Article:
Cam’ron & Vado – Gunz N Butta
Compared to his less then enthusiastic performance on 2009’s Crime Pays, these days Cam’ron looks to be back in Killa Season form and you’d have to attribute at least some of his new found energy to his latest protege, Vado. The two had been dominating the blog/mixtape scene as The U.N. for the past couple of years and released a “retail mixtape” Hot In Here Vol. 1 (a few new tracks along with a bunch of CDQ versions of their most popular mixtape cuts) in 2010. Curiously the E1 release was to relatively little fan fare, with very little in the way of promotion, viral or otherwise. Still, Cam and Vado have continued to have the streets buzzing in 2011, as they prepare for their first official album, Gunz N Butta.
The chemistry between the two Harlemites is reminiscent of the early music Cam’ron made with The Diplomats. Cam fills his familiar role, the eccentric OG with a sinister wit who’s seen it all, done it all and his laidback confidence is the perfect foil for Vado, who plays the role of the young gunner, brash, cocky and ready to put in work for the “Big Homie” (no RR). On “American Greed”, Vado anchors the track with a hook that frames the song with a thin concept: “American greed, shit’ll turn you into the worst type/Locked like Madoff, die like Kirk Wright/You get more dirty when your collar and shirt white/Caviar dreams Rose’ wishes, the thirst life…” which allows both MC’s to do what they do best. Pop shit. Cam scores with lines like: “And if you see me in the Louie in the coupe blowin’ Ooh Wee, right hand should salute me/Look here, you Sam Bowie, scram Scooby, tan Gucci, play your part, this Cam movie”‘. Being the cynic l am, I’d say one could view this song as a shot at Jim Jones and Juelz Santana (who still weren’t on good terms with Cam when the bulk of these tracks were recorded), but in light of their recent reconciliation, it’s mostly irrelevant at this point, even if I was right. Songs with harder edges like the solemn street screed “Breathe” and the ode to the frontin’ ass cat, “Stop It 5” are balanced by a trio of club songs toward the end of the album. While it’s easy to dismiss joints like “Hey Muma” and “Speakin’ In Tungs” what makes them noteworthy is that while they will work in a club, they don’t pander to gender and the content is very far from what passes for “club friendly” by today’s standards. Cam and Vado never dumb it down and I think Vado’s reverence for 90’s Hip-Hop together with Cam’s veteran experience (having actually been there in the 90’s) make for an album that recalls an era when New York had an identity of it’s own and rarely looked outside of the 5 boroughs for inspiration.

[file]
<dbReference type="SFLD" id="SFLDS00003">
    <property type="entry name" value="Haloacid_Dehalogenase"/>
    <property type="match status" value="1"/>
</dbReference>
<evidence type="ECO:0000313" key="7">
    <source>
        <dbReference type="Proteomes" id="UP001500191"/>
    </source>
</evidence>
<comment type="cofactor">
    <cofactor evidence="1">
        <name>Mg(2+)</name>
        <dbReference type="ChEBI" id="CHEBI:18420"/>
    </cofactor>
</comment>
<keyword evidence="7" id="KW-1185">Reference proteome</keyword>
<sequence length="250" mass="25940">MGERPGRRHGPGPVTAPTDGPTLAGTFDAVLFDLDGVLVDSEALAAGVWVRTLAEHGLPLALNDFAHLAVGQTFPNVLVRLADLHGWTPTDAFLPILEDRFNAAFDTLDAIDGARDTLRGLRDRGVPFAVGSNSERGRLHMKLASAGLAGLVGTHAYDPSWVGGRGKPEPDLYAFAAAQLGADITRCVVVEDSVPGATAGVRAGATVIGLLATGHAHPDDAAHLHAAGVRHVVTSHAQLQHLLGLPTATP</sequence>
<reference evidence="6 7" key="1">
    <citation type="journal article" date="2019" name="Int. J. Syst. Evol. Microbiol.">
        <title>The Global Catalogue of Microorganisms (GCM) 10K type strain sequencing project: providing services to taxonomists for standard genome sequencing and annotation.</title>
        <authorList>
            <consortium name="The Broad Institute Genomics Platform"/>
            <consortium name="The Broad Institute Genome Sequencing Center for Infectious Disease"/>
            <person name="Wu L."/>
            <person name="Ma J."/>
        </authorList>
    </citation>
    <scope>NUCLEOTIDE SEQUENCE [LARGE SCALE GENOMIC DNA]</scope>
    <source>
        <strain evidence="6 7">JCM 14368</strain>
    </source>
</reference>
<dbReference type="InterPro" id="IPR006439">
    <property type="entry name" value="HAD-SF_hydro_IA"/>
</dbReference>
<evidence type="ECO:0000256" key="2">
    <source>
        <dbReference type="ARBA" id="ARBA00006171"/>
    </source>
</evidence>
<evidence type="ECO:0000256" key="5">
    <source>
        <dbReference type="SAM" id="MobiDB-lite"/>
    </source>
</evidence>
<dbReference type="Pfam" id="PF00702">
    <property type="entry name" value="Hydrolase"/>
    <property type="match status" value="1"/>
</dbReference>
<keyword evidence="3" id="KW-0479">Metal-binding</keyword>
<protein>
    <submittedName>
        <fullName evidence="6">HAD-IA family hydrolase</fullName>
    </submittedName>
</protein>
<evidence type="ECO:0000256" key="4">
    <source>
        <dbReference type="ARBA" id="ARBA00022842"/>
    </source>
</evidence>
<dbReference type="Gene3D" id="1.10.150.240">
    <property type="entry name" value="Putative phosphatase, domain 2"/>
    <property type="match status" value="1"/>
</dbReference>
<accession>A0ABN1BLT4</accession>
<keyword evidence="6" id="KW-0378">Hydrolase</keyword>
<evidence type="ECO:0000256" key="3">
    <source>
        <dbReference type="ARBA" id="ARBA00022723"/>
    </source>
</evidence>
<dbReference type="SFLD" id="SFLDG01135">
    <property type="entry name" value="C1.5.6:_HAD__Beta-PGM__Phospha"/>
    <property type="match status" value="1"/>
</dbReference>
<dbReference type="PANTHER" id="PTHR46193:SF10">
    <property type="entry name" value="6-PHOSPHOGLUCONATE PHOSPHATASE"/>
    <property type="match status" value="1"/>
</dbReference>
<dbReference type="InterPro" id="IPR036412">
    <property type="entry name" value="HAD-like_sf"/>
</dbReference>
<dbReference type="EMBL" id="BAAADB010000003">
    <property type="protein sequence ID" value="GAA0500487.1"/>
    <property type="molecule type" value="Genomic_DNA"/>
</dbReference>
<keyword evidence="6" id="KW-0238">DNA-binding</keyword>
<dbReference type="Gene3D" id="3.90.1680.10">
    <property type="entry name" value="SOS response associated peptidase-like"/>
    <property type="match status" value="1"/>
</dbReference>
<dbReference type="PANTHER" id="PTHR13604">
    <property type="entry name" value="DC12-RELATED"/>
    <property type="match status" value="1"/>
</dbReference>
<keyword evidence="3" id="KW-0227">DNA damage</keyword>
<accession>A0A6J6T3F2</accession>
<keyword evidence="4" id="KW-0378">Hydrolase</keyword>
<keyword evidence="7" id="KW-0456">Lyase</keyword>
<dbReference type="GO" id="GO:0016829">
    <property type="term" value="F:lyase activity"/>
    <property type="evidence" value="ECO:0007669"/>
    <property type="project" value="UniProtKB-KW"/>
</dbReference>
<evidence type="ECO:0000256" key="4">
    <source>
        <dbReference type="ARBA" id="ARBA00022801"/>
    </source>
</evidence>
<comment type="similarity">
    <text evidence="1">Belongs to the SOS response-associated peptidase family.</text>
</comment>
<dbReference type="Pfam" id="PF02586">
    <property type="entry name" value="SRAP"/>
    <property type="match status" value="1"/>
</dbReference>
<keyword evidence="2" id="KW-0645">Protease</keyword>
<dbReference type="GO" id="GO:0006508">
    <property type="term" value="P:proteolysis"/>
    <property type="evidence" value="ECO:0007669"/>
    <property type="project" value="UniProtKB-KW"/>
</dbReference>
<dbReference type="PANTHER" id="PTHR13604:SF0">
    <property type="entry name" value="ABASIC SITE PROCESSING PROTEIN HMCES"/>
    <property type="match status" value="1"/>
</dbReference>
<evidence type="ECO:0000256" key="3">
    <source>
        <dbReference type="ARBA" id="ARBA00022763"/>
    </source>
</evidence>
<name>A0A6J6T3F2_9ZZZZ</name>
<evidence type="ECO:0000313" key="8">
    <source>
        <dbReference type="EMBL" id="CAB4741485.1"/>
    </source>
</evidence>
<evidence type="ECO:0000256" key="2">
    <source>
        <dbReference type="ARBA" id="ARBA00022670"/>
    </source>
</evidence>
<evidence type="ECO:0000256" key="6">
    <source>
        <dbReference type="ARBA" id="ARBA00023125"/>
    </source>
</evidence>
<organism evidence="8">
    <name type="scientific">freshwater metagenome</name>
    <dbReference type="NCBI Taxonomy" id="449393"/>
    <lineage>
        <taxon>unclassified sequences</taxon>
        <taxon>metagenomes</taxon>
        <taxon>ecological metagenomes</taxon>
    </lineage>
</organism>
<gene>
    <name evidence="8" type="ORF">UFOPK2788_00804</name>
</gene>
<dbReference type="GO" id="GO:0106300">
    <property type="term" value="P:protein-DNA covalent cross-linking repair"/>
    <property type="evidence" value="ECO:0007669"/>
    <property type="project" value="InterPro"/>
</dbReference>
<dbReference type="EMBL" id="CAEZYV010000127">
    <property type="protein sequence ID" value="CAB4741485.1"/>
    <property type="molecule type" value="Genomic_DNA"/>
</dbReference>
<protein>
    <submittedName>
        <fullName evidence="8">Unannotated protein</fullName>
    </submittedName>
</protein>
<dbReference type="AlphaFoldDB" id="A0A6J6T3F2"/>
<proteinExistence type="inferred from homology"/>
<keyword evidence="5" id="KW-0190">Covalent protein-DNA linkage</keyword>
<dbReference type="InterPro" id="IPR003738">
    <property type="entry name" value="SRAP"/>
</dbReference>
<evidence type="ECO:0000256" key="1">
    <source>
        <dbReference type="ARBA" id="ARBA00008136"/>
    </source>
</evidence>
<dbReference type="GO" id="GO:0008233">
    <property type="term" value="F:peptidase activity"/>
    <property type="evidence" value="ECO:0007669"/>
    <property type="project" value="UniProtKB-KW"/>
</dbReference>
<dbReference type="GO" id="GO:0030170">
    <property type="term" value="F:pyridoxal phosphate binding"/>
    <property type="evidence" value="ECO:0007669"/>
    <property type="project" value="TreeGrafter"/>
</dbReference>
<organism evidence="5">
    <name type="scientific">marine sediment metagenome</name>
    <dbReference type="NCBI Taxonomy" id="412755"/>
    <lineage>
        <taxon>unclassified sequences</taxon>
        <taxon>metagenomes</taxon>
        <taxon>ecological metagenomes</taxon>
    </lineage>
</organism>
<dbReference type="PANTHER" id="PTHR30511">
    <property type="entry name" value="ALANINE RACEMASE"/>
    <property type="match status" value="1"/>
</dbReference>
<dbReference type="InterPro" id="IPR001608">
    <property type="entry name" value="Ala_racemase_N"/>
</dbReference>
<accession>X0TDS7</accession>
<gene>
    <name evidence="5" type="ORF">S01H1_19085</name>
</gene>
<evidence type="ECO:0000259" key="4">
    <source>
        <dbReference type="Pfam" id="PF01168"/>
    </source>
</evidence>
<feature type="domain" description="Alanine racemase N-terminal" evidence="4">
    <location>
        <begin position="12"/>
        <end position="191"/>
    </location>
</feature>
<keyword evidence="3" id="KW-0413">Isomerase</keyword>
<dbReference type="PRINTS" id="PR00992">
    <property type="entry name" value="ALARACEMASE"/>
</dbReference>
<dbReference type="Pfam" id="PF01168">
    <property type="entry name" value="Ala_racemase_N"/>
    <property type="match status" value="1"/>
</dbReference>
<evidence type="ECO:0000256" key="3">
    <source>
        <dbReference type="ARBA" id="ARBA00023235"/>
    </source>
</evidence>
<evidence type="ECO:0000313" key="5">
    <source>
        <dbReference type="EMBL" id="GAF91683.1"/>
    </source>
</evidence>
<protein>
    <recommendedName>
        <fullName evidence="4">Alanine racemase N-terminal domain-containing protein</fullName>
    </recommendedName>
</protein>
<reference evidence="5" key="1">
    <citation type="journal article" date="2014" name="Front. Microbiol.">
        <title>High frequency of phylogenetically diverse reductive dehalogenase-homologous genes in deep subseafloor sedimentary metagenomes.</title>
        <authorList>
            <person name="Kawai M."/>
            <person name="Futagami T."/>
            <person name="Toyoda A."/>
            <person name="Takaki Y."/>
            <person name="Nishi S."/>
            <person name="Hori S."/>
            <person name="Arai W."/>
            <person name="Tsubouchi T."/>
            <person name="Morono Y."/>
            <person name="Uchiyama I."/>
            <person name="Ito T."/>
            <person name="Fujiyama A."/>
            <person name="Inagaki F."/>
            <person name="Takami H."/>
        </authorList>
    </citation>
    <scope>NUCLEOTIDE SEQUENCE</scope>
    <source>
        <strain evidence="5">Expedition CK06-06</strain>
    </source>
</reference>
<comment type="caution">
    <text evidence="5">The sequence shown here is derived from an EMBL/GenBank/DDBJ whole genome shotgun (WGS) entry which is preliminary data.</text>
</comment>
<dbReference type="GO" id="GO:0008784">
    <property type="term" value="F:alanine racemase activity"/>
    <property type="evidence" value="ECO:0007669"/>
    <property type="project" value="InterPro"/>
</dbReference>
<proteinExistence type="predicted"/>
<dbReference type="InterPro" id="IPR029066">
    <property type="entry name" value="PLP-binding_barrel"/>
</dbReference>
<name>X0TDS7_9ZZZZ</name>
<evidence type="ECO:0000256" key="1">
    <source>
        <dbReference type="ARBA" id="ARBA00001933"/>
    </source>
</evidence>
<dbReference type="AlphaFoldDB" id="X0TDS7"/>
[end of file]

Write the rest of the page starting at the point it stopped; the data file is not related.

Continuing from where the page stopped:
There’s a relentlessness in Cam and Vado’s approach from the very first track but the third ingredient that makes tandem work is 21 year old prodigy, araabMUZIK, who produces a bulk of the albums tracks. The Providence R.I. beat maker is largely known for blacking out on the MPC but he’s been lacing Cam with his hyperactive production since Crime Pays and has basically laid the sonic foundation Cam’s recent resurgence is built on. The instrumentals behind dark songs like “Killa” (which could easily pass for the theme to the next Friday The 13th installment) and the Disco inspired “Lights, Cameras, Action” show Araab’s increasing range but it’s his ability to channel Swizz Beatz circa 1998 that drives some of the albums best moments. Seriously, joints like the frenetic club banger “We All Up In Here” and the hypnotic head nodder, “I Luv U” sound like they were found on an old DAT of lost We Are The Streets instrumentals.
“Speakin’ In Tungs” has appeared on mixtapes, the aforementioned Hot In Here Vol. 1 and Vado’s Slime Flu album, so although it’s a certified club banger, it’s inclusion here just seems lazy. Similarly, “Stop It 5”. “Monster Muzik” and “Fuck-A-Freestyle” have all shown up other places and while all of these songs fit into the album thematically, they still comes off as filler. The whole vibe of the “album”, from the low budget production values to the redundant bars, feels more like a mixtape then retail release. This could have easily been the 3rd installment of Cam’s Best Of All Bosses series wit DJ Drama or Hot In Here Vol. 2 (Which is probably a more honest title for the project as it seems most of the material here was recorded during the same timeframe). This isn’t to say that mixtape aesthetic doesn’t have it’s own unique appeal and there are a bunch of songs here that are strong enough to be on an actual album instead of existing in a zipfile floating out in the endless ether that is the internet, but as a whole, this isn’t the project that’s gonna put Cam back in the spotlight or launch Vado to Hip-Hop stardom. DipSet enthusiasts should look at Gunz N Butta as a showcase for the duo’s chemistry and a preview of what they will be bringing on their upcoming solo projects (I have hope for Vado. Cam’ron seems content to pocket his album budget and cop tracks from araabMUZIK and Skitzo for the low). What the duo have done is something that’s rare from New York artists. Like Lloyd Bank’s HFM2 and Raekwon’s OB4CLII, Cam and Vado have delivered a project that strictly caters to fans of New York Hip-Hop. No Rick Ross or Waka Flocka features, no Lex Luget beat, no auto-tuned hooks, no concessions to radio or MTV, Gunz N Butta is uncompromisingly New York. This is project elevator smellin’ like a urinal cake, hustlin’ 5 blocks away from the precinct music. This is that posted in front of the Apollo with your homies tryin’ to bag every fat ass that walks by music. That Club Speed, first floor, in the crowd wildin’ off Coco Loso, fuckin up your new kicks music. So in that respect, they’ve succeeded. Gunz N Butta isn’t the album that’ll turn Hip-Hop’s eyes back to the East Coast, but it’s a strong, albeit small step in the right direction.